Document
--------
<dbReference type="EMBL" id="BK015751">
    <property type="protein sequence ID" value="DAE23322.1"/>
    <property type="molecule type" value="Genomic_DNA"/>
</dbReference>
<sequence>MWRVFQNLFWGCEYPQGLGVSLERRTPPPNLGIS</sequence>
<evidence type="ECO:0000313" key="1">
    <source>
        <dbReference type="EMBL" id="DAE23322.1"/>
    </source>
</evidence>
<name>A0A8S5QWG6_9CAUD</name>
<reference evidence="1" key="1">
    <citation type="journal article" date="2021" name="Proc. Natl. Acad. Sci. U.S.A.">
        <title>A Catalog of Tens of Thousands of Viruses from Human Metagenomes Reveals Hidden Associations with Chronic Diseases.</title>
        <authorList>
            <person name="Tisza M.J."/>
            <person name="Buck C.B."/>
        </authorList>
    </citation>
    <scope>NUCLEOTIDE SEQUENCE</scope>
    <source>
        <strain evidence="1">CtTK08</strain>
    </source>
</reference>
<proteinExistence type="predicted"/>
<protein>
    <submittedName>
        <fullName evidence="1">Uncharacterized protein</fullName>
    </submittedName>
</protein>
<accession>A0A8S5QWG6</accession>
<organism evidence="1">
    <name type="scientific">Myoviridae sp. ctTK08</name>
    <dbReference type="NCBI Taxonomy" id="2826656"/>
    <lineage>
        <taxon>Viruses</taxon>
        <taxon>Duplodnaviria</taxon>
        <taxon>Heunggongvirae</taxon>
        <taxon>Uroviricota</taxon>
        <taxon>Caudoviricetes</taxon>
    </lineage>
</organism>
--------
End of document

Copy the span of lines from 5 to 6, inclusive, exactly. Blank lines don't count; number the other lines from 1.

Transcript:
<sequence>MWRVFQNLFWGCEYPQGLGVSLERRTPPPNLGIS</sequence>
<evidence type="ECO:0000313" key="1">